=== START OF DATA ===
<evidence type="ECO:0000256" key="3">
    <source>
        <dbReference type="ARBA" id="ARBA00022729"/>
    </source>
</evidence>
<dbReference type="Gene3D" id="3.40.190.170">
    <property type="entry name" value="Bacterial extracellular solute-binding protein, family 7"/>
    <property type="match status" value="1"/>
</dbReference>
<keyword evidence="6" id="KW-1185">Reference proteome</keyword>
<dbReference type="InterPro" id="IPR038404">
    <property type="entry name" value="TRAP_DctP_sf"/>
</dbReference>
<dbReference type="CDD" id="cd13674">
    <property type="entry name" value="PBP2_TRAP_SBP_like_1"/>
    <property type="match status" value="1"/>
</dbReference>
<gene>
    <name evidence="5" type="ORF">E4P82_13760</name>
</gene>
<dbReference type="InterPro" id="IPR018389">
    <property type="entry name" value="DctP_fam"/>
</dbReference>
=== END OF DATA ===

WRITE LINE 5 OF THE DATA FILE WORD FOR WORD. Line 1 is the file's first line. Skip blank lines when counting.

</evidence>